Photo: Blogger Jessie Chanes of Seams for a Desire with the Black Flat Belt Bag
Recently, at dinner with my boyfriend and some female friends, I announced, somewhat dramatically, that I’d begun phasing out bags. Yes, I told the table, lately, more often than not, I just tuck my phone, card, and keys into my pocket and go forth into the night (or day) with my shoulders and arms completely free of the detritus that so many women lug around on a daily basis.
It was true — just last week I had jokingly spun around on the sidewalk exclaiming how freeee I felt to be walking to the grocery store without a three-pound gnat buzzing in my ear. Recently, that’s all a bag has been to me: a thing that’s vaguely irritated me for so long I actually forgot I could swat it away.
A brief history for those who have not ventured down this particular sartorial wormhole: Initially, purses were something that both men and women carried. That is, until something resembling a pocket was invented. Men took this as their cue to make a transition. Women, as mysterious and complex as we’ve ever been, opted to stick with bags. I don’t know why this happened. My best guesses are “makeup” or “baby stuff.” But from where I’m standing — with one shoulder ever-so slightly lower than the other, thanks to my years of toting — it looks as if the ladies missed out on a pretty significant opportunity to scale things down.
Why get rid of bags? you may be wondering. I like my bags! They’re pretty! I know that, to many, bags are important objects of style — often viewed as an opportunity to succinctly communicate to (let’s face it: other women) what you’re all about. A teenage version of myself once spent a lot of time strategizing ways to assemble a small army of the tiniest (i.e., most affordable) Louis Vuitton bags on the market — so I can say that at one point in my life I very much understood this appeal. But as an adult, my perspective on wearable social-signifiers is different, and my philosophy is more in line with the affection for minimalism that designers like Phoebe Philo have made their calling card.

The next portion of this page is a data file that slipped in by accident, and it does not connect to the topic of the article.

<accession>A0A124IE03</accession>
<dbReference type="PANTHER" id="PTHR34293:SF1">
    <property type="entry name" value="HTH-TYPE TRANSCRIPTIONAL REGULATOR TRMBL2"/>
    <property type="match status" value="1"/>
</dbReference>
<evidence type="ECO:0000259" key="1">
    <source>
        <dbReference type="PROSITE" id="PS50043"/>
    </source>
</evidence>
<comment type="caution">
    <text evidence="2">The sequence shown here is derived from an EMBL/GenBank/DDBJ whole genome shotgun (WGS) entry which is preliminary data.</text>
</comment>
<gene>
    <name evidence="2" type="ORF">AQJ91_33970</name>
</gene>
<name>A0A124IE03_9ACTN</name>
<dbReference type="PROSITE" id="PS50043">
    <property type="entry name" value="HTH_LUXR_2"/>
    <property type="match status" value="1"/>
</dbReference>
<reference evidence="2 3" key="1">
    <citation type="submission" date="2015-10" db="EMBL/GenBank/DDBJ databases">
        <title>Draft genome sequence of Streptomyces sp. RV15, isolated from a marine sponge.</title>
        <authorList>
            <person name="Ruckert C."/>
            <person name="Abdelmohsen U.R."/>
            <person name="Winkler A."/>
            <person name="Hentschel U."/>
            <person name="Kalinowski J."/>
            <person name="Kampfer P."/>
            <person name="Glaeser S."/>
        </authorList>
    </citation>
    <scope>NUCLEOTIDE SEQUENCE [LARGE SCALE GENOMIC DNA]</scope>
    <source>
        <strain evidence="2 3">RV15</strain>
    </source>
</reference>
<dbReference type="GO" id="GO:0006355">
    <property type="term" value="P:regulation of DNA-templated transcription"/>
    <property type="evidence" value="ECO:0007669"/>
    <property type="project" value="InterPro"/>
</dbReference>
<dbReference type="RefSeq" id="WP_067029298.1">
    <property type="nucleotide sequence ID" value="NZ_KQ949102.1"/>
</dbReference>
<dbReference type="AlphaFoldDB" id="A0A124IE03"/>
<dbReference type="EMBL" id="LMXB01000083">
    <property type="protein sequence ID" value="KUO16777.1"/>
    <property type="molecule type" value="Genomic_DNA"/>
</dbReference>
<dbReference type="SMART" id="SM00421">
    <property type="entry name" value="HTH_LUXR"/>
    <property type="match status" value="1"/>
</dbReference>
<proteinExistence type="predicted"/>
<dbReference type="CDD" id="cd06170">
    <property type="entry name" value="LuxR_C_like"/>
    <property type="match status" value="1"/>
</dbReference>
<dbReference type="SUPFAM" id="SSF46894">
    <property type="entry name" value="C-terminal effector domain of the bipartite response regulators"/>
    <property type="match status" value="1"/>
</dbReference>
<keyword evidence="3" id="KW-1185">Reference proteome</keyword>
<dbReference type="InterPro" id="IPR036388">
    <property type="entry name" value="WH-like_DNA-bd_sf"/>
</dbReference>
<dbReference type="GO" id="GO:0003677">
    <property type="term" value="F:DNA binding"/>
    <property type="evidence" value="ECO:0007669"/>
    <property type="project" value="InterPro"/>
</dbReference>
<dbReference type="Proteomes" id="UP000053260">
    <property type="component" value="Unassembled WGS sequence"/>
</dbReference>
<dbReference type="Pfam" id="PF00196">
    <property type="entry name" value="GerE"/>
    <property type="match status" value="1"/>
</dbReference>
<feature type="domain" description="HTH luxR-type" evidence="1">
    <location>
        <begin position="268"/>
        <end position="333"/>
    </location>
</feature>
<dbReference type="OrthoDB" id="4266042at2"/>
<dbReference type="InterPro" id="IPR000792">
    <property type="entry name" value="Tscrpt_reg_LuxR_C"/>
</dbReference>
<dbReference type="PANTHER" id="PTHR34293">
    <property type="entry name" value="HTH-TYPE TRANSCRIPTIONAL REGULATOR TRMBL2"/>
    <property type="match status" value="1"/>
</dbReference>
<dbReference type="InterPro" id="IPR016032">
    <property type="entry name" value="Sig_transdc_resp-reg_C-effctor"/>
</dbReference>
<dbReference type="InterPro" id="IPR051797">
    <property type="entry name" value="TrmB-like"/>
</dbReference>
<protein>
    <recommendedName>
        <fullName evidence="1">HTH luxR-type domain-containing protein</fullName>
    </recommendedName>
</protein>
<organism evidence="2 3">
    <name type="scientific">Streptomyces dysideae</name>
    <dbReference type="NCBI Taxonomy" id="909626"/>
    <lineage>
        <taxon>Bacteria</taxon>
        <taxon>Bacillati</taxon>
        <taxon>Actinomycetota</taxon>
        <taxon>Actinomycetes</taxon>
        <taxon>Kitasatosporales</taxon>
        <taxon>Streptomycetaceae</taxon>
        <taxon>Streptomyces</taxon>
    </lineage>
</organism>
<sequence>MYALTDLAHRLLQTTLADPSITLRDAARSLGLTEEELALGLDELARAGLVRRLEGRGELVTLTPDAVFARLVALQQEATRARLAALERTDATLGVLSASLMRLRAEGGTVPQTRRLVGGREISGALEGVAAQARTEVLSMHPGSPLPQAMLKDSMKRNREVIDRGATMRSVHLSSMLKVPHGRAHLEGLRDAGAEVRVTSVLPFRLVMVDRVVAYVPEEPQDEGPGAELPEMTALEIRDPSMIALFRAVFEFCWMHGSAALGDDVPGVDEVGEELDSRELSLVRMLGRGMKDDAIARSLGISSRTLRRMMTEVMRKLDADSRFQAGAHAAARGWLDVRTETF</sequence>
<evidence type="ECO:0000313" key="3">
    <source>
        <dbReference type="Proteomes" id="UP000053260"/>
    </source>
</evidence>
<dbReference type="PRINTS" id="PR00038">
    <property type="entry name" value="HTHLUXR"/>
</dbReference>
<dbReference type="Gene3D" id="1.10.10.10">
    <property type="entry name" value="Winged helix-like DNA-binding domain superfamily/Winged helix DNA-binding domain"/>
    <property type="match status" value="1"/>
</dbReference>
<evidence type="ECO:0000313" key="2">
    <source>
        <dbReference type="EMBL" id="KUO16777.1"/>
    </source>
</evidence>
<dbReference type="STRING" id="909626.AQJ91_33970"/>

My most significant issue with them is that they’re a physical hindrance, second only, in fashion, to heels. The bigger the bag, the more stuff I’ll pack into it. And that stuff weighs me down — makes my shoulders and neck ache, flips over and knocks me in the head when I drop something or bend down to retie my shoes. Plus, when I have a bunch of stuff crammed into a bag, it’s harder to find the thing I’m looking for. My mental image of a disorganized woman is just a lady feverishly rifling through her gigantic leather sack. I was joking when I spun around on the sidewalk that day, but I do seriously think that there’s a connection between agility and social confidence. Simplicity rules right now, and to me that means both sleeker stuff and less of it.
There are a few other reasons for my baglessness. One is that having a purse invites me to become a receptacle for other people’s stuff. Mainly the gender that opted out of carrying bags centuries ago. (“Do you mind if I hold onto the estimated $11,000 more your gender earns annually as well as your umbrella?” is a question I have been tempted to ask.)
I can also see that, as technology advances, we don’t need to bring as many physical items around with us. As a book-reviews editor, this can make me a little weepy, but then again, so does the cost of a chiropractor, David Foster Wallace. My point is, phasing out purses may end up being a natural side effect of the way we’re advancing anyway. And who doesn’t want to be the most modern girl?
I realize that the idea of not carrying a bag at all, ever, may seem impossible. (I can guess the challenges you’re thinking of, because I’ve had all of these thoughts, too: On pocketless days, where am I supposed to put my compact? My cell phone and keys? The straw wrapper that, for some reason, I tucked into my bag instead of throwing away? And the answer is, I don’t know. I realize that, like all breakups, this one is not going to be easy. But I think it’s worth the pain.
--written by MALLORY RICE, originally posted on NYMag's The Cut Blog.